• A Grade, Division 1
STORMFORCE winds that uprooted trees, brought down powerlines and wreaked havoc with the Human Powered Vehicle race preparations at Wonthaggi on Friday night also threatened to severely disrupt the A Grade Division One Grand Final.
The covers at the Butch West Oval had lifted under the pressure and a large damp patch, just outside the line of the off-stump, was of serious concern.
But the curators Aldo Sartori and Butch West were on the job early on Saturday morning and thanks to their prompt efforts and the use of an industrial heater, the match was delayed by only an hour.
And, placing more store in the ‘runs on the board’ theory in a final, than any risk the wet patch might pose, Wonthaggi Club Captain Tim Hooper had no hesitation at all in batting when he won the toss.
The team made a modest opening in occasionally drizzling, then wet conditions, and Nerrena was making an excellent fist of it in the field, at one stage late in the day on Saturday, having Club on the ropes at 7/140; captain Chris Savage even saying at the presentations later that he felt Nerrena was well on top at that stage.
“But in the last hour, ‘Bundy’ and co took the advantage away from us.”
He was talking about Ryan Thomas, who together with fellow bowler, James Sheerin, put on a crucial 73 runs for the 8th wicket to give Club the upperhand going into that last day.
Thomas had offered up a tough chance when he was on 15 but the shot burst through the fieldsman’s hands and that was that.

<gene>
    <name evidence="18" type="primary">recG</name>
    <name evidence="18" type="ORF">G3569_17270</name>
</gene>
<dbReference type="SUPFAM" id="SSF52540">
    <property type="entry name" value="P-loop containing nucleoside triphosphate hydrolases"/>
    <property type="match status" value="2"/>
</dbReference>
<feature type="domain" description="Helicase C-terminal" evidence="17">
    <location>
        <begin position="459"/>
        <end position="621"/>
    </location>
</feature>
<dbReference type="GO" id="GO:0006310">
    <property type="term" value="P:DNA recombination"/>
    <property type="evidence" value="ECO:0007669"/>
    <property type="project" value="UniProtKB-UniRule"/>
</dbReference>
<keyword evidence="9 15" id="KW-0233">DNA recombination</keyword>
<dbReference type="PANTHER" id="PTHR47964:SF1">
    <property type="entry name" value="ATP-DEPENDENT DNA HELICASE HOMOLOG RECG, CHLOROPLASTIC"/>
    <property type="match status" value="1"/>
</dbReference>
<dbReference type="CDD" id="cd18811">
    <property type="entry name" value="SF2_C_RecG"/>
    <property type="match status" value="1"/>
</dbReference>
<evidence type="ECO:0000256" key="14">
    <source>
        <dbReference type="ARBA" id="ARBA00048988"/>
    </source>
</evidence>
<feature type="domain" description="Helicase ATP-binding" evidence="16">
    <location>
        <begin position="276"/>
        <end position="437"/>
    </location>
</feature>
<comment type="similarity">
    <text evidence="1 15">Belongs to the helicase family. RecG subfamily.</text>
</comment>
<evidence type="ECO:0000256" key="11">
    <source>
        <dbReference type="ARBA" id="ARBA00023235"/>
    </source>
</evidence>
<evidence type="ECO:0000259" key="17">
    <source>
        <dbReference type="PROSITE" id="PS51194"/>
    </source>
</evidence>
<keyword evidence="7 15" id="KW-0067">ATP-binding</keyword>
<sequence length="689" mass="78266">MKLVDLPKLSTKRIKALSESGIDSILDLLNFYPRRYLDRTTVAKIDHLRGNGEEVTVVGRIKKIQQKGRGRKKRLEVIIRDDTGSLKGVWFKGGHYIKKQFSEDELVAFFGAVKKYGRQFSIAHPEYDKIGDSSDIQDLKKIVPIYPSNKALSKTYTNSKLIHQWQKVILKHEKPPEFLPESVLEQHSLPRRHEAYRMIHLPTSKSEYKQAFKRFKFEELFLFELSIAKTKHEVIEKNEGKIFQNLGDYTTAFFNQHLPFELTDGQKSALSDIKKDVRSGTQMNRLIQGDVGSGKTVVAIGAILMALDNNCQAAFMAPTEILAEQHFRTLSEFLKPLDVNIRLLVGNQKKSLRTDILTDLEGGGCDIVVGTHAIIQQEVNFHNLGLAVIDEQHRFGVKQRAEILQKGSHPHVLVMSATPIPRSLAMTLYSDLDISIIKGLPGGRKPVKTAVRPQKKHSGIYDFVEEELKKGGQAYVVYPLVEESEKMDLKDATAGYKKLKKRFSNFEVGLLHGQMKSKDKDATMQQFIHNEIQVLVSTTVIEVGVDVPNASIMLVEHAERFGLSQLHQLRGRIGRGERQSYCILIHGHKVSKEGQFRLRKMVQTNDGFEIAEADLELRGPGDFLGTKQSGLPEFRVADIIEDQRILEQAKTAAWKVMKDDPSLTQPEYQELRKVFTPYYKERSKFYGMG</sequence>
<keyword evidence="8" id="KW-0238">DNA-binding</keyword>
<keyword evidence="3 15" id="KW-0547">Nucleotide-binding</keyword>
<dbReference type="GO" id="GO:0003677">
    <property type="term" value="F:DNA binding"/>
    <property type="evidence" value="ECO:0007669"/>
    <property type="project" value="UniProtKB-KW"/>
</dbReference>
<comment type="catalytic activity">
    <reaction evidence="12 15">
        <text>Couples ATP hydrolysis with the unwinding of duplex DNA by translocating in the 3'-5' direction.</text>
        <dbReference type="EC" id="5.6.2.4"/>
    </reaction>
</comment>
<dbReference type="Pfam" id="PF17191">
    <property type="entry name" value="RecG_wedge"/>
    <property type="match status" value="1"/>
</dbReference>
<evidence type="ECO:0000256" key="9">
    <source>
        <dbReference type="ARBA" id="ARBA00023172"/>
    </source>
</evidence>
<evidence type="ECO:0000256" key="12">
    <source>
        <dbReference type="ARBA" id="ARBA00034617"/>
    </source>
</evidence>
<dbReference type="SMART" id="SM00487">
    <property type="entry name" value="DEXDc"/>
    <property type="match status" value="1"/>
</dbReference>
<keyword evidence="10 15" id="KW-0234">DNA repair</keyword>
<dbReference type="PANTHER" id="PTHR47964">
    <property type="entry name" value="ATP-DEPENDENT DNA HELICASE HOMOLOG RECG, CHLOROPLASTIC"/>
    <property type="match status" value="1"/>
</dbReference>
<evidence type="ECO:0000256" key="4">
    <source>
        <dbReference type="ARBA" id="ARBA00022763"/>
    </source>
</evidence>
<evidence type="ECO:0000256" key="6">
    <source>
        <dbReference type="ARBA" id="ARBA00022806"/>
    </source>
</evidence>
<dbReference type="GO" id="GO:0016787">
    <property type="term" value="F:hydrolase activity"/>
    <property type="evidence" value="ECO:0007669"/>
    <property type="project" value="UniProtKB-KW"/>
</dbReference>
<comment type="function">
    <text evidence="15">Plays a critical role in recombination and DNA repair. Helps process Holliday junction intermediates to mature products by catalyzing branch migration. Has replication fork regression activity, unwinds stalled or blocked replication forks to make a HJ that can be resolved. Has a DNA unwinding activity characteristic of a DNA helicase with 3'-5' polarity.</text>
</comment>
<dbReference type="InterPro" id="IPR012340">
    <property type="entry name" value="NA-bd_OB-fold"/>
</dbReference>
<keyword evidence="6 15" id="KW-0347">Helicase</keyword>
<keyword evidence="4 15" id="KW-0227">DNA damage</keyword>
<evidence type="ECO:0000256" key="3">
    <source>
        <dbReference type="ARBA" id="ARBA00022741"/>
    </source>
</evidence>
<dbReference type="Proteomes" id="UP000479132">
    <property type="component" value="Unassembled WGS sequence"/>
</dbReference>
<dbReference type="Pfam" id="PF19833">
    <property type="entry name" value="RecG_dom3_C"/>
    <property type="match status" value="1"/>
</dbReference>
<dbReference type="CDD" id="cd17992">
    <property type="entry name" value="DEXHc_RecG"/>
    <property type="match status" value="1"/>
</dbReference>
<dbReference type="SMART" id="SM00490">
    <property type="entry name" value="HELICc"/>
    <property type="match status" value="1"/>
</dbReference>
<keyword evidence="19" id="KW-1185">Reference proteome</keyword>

The brief loss of time saw Club get one more over on Sunday with Thomas adding three to his overnight score to finish on 75 not out.
Both Sheerin and Thomas were to play key roles in the field as well.
Ryan Thomas ripped the heart out of the Nerrena top order, with his brother Mitch chipping in with the key wicket of Damien Symmons.
But it was the suicide run-out of Tim Wightman, the second man to go with the score then at 2/8, which was probably the most costly.
It was a crazy call, there was never two in it, and a good throw in by Sheerin to Gavin Brit meant there was to be no reprieve.
Mitch Clark came in at number four and batted the most convincingly of all the Red Caps’ players, even cracking a six at one stage but regular wickets ensured that Club kept the initiative.
At one stage late in the day on Sunday, Renish Joy and Paul Matheson occupied the crease for a long time, chipping away at the lead but captain Tim Hooper brought his main man Ryan Thomas back on to dry the runs up at one end and when Nerrena tried to score runs off Sheerin, he struck, taking the last three wickets to fall, including the final blow, Paul Matheson out caught and bowled for 18.
At the presentations afterwards, Tim Hooper praised Nerrena for their efforts over the past few years, saying they should be proud of themselves for making two grand finals in a row.
“A win is just around the corner for you blokes,” he said.
“To my lads, you’ve been fantastic over the past few weeks. We were on the ropes at Christmas after OMK beat us by a thousand runs and we had to win our last three games just to make the final, winning two and drawing one but it got us ready for finals cricket.”
LDCA President Russ Matthews caused some mirth when he noted that the local newspaper had suggested Club might be on the way down after decades on the top.
“But to get four out of four teams into a grand final is a fantastic effort,” he said.
Association Hall of Fame Legend and Club/Workers’ veteran Gavin Bolding agreed.
“We’re now the only team never to be relegated since the system of relegation started and Imps went down this year.”
To paraphrase Mark Twain, reports of Club’s demise have been greatly exaggerated and while Tim Hooper announced his retirement after 30 years in the game and 10 premierships, there’s plenty of talented young Club talent coming along.